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Celebrating for posterity

The time for celebration of the International Day for Biodiversity, which falls on May 22, has come once again. On May 22, 1992, the work on the agreed text of Convention on Biological Diversity (CBD) was culminated at Nairobi. However, in 2010, a serious retrospection of the issues concerning biodiversity is needed to understand the gravity of the problem.

India, which accounts for 2.4 per cent area of the world's landmass, contains 8.1 per cent of the world's biodiversity and is one of the 17 like-minded Mega Diverse Countries recognised at CBD. India is known for its megafauna such as tigers and elephants managed under the flagship programmes called Project Tiger and Project Elephant. The public perception of biodiversity in the form of scenic nature and wildlife neglects the ubiquitous presence of community conservation efforts such as sacred groves, which are found all over India. The widespread distribution of biodiversity within and beyond the ownership of forest departments governed by several overlapping mandates in India has made the management of biodiversity extremely complex.

Amongst the several pertinent issues model of governance for biodiversity conservation and equitable sharing of benefits arising from the commercial use of the biodiversity are posing great challenges. Governance is an important issue in the management of biodiversity, especially protected areas. The example of Sariska Tiger Reserve is an eye-opener where the tigers became locally extinct as a result of the functional lapses of the forest department. Many of these issues in case of Sariska are common for several protected areas in the country. It points towards the fact that the approaches of the conservation management in India have grossly neglected the dependence of the local communities on the forests for livelihoods. The success of eco-development programmes has remained at the pilot scales. Out of more than 600 protected areas, not even 100 protected areas have addressed issues of dependence of local communities on the surrounding natural habitats. The estimated over 200,000 sacred groves in India only symbolises the importance of community-based conservation but even today efforts of local communities remain unknown for the purpose of conservation management.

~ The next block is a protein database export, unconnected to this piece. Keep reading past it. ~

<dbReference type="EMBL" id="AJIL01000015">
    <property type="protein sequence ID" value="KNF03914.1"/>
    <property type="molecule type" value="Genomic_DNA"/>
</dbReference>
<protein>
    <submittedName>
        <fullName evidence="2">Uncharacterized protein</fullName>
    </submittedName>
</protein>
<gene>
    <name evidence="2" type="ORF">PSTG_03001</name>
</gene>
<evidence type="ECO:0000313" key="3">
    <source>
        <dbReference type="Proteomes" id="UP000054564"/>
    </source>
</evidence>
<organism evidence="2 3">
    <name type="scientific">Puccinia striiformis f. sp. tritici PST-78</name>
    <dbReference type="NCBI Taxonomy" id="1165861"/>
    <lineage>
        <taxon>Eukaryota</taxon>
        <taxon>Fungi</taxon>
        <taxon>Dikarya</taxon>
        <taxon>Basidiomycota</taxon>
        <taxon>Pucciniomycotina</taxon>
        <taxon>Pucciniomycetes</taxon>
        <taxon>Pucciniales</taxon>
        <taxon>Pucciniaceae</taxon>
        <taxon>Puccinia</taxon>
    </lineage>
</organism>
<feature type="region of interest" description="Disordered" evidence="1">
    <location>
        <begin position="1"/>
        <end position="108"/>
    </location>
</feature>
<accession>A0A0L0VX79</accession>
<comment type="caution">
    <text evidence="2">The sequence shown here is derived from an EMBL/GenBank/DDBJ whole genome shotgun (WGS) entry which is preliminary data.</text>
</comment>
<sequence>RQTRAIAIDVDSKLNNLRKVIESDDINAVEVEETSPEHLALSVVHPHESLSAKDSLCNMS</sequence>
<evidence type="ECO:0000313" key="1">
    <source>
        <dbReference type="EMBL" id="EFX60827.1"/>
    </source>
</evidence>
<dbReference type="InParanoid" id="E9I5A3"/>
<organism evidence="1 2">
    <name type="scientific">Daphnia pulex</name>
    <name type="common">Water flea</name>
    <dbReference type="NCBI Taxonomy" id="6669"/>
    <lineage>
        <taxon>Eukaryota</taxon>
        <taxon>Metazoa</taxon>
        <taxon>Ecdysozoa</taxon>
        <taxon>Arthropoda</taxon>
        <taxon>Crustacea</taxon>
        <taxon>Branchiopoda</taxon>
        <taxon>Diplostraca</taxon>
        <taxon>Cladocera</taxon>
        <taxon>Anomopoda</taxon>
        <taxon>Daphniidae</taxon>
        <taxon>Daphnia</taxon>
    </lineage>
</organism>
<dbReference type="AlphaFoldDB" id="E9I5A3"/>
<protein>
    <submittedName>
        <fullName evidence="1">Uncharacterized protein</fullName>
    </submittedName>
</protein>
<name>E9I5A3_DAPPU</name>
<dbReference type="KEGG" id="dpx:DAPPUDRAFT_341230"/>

The implementation of the Biological Diversity Act, 2002, is struggling with herculean mandate as against the miniscule infrastructure such as to establish over two lakh local Biodiversity Management Committees (BMCs) to execute documentation of the People's Biodiversity Register, safeguard the vast biological resources and associated traditional knowledge against the biopiracy and so on.

There is a huge deficit on behalf of states to have full-fledged State Biodiversity Boards to strengthen the functioning of National Biodiversity Authority.

The biodiversity conservation strategies need to develop the approach at a larger landscape level, going beyond the existing single large protected areas and taking into consideration the supporting functional value of several smaller patches of the forests in the vicinity of the protected areas. There is a need to develop the directories of potential conservation areas in form of Community Conservation Areas, traditional conservation practices like sacred groves, etc, corridors, habitats of migratory species. The availability of the geo-specific information along with the requirements for conservation management of such areas will help devise the conservation options.

Where the long-term sustainability of biodiversity and wildlife depends on the secure and inviolate protection of their habitat, the relocation and settlement of the rights of people should be undertaken sensitively. The relocated community should be compensated beyond the value of land in terms of employment opportunities or share in revenue may be in the form of preferential shares in the eco-tourism business. Displaced people without land should be assisted through skill retraining and employment options, preferably linked to conservation.

Amendments in the Wildlife (Protection) Act, 1972 for community and conservation reserves provide new opportunities to involve communities in conservation.

These provisions can also be used to change the status of existing protected areas so as to involve local communities in management wherever necessary to reduce the conflicts. Similarly, the provision of declaring National Biodiversity Heritage Site as per the Biological Diversity Act, 2002, can be applied to a range of community conservation efforts such as of sacred groves, Nistar forests etc. Conservation management can, thus, be institutionalised by the involvement of local communities.

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